New Delhi:The government is likely to extend tax breaks on personal income and cut duties on consumer goods in its annual budget as it looks to boost spending and revive slowing growth before general elections due by May 2009.
Analysts say the centre-left government wants to leave more money in the hands of consumers when it unveils the 2008/09 (April-March) federal budget on 29 February, its last full one before it faces the ballot.
Raising the tax-free income limit to boost consumer spending, lowering taxes to drive retail prices down and cutting an additional corporate tax are likely to be the centrepiece of Finance Minister Palaniappan Chidambaram’s plan.
“Since last year’s tax collections were buoyant, it gives him some leeway, and since next year is an election year, there is a likelihood of populist decisions,” said Rupa Rege Nitsure, economist with Bank of Baroda.
“He may increase the income-tax exemption, and on corporate taxes he will look at phasing out surcharge.”
Tax receipts have risen on a booming corporate sector and rapid economic expansion in recent years.
Latest finance ministry figures show corporate tax receipts rose 39% to Rs1.38 trillion ($34.5 billion) between April and mid-February from the same period a year earlier, and income tax receipts rose 46% to Rs903.56 billion.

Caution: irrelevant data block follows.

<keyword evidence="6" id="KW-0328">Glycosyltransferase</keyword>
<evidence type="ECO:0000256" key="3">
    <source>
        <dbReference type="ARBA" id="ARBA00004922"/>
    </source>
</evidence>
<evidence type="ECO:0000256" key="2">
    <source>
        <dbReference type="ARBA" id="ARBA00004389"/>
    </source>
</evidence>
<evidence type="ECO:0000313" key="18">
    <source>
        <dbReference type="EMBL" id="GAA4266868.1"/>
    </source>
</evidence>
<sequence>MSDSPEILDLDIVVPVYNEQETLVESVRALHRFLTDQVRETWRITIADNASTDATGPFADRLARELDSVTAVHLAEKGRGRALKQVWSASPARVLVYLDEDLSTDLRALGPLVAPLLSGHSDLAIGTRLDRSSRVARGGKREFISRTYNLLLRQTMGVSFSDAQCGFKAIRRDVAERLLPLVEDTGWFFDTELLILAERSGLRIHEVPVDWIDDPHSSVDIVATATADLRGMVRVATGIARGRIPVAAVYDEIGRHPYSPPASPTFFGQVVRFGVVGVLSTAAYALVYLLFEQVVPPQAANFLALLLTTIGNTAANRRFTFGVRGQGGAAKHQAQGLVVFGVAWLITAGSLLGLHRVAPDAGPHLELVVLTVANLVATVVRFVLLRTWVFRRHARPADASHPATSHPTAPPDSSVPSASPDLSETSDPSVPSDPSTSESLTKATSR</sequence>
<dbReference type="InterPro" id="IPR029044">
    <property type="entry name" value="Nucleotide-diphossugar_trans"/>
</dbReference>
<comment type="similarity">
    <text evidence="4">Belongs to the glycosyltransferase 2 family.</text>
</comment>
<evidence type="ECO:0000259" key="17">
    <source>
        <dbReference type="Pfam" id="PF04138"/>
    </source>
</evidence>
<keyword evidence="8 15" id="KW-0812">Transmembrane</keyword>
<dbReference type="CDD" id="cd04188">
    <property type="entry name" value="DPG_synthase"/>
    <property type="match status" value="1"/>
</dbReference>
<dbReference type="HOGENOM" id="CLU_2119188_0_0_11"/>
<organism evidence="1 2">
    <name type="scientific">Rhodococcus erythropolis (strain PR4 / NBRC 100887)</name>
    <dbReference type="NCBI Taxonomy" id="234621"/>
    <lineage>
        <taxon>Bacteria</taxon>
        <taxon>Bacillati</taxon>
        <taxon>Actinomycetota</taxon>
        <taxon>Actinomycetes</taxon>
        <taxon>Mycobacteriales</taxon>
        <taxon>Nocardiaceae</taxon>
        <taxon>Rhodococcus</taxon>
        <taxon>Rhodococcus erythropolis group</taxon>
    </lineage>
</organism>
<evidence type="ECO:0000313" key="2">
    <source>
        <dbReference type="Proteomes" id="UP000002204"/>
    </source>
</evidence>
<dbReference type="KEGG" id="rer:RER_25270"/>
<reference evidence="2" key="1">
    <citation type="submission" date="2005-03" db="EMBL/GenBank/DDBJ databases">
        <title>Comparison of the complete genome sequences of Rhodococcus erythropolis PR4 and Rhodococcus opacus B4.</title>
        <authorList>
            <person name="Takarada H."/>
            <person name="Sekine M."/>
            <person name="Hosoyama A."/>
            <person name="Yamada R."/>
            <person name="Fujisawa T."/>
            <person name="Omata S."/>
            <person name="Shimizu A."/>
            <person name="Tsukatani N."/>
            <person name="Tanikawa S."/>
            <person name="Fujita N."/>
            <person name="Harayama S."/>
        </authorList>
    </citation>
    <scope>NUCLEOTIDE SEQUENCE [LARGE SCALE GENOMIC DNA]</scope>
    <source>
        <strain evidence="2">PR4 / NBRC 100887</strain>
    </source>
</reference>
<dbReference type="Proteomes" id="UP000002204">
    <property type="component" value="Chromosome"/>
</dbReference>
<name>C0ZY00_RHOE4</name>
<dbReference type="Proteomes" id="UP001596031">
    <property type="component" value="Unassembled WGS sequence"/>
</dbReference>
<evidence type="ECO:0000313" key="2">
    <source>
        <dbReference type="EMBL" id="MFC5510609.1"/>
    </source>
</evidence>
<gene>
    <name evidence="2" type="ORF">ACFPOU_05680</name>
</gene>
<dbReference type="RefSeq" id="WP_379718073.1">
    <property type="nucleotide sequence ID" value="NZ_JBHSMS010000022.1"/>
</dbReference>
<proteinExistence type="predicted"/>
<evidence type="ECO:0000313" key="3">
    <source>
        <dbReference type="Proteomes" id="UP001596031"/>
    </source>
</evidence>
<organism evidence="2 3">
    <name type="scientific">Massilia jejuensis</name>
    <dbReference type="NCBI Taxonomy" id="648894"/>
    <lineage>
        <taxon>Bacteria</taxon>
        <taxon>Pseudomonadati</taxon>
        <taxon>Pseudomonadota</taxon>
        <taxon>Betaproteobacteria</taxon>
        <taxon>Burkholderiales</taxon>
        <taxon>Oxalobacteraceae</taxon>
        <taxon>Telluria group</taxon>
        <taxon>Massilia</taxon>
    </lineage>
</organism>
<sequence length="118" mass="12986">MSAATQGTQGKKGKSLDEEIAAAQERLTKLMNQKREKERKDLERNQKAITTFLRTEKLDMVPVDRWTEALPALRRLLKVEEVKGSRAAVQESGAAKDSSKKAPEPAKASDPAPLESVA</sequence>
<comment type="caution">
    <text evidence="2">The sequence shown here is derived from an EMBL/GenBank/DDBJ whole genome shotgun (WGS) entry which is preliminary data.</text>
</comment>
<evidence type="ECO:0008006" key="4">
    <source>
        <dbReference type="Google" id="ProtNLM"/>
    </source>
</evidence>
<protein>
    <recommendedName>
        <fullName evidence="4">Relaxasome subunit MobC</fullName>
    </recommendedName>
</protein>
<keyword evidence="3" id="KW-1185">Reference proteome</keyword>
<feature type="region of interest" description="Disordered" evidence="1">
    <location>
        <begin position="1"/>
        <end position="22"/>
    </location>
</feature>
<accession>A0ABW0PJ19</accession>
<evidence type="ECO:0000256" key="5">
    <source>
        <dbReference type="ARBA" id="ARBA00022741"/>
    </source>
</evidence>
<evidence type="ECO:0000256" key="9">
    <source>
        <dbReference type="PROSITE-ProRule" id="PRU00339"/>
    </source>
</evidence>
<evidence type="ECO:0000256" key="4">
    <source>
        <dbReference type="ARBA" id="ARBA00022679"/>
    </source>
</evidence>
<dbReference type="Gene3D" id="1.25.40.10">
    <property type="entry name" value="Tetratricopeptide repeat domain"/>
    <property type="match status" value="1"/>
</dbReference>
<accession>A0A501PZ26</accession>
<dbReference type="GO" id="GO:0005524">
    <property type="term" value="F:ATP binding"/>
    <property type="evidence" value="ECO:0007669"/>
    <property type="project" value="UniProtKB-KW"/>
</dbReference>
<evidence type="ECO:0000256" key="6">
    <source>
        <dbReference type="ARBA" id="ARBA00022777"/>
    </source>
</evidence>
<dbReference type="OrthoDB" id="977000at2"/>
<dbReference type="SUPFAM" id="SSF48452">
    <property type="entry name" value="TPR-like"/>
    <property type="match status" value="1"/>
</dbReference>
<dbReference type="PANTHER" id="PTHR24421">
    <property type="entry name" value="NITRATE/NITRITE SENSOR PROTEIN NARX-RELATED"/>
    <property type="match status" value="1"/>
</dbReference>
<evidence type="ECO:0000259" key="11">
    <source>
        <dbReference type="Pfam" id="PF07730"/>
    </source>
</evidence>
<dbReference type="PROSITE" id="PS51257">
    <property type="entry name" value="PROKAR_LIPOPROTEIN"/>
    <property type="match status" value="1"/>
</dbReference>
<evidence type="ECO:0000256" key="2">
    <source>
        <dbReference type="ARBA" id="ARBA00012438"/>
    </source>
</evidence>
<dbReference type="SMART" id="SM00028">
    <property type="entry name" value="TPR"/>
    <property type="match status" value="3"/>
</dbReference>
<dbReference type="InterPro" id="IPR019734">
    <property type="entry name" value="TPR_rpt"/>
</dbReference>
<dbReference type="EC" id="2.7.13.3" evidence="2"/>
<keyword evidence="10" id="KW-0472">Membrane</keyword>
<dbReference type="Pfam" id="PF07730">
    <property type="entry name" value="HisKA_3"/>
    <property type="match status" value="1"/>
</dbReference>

Direct taxes receipts crossed Rs2.29 trillion in the period, up 40% from a year earlier, and looked set to top 3 trillion in the fiscal year which ends on March 31. The government had set a target of Rs2.67 trillion for 2007/08.
Economic growth, which has exceeded 9% in the past two fiscal years, is likely to moderate to 8.7% this fiscal year due to a series of interest rate rises which slowed demand for cars, real estate and some consumer durables.
Analysts said the revenue dividend from the surge in growth has given the finance minister room to use tax cuts to tackle this problem without having to worry much about public finances.
The government hopes lower duties on items such as washing machines, television sets and motorbikes will boost consumer demand slowed by high interest rates.
“I expect some duties on consumption sector, durables likely to be brought down, especially on cars, commercial vehicles; the latter showing sharp slippage in growth,” said Shubhada Rao, chief economist with Yes Bank.
Rao also expects the Congress party-led coalition to phase out a surcharge on taxes paid by companies, helping them sustain profitability. The surcharge is 10 % on a tax rate of 30%, making the effective corporate tax rate 33%.
Analysts also see Chidambaram possibly cutting peak import duties marginally from 10% to bring them closer to those in the Association of South East Nations and to help restrain inflation, which has risen above 4% in annual terms and is expected to rise further before the end of 2007/08.
As for lost collections, the government hopes the resultant surge in economic activity will make up for it.
Chidambaram may have a few other aces up his sleeve. Analysts say he could cut excise, or factory-gate tax, from an average 16% in the hope this would be passed to consumers via lower retail prices.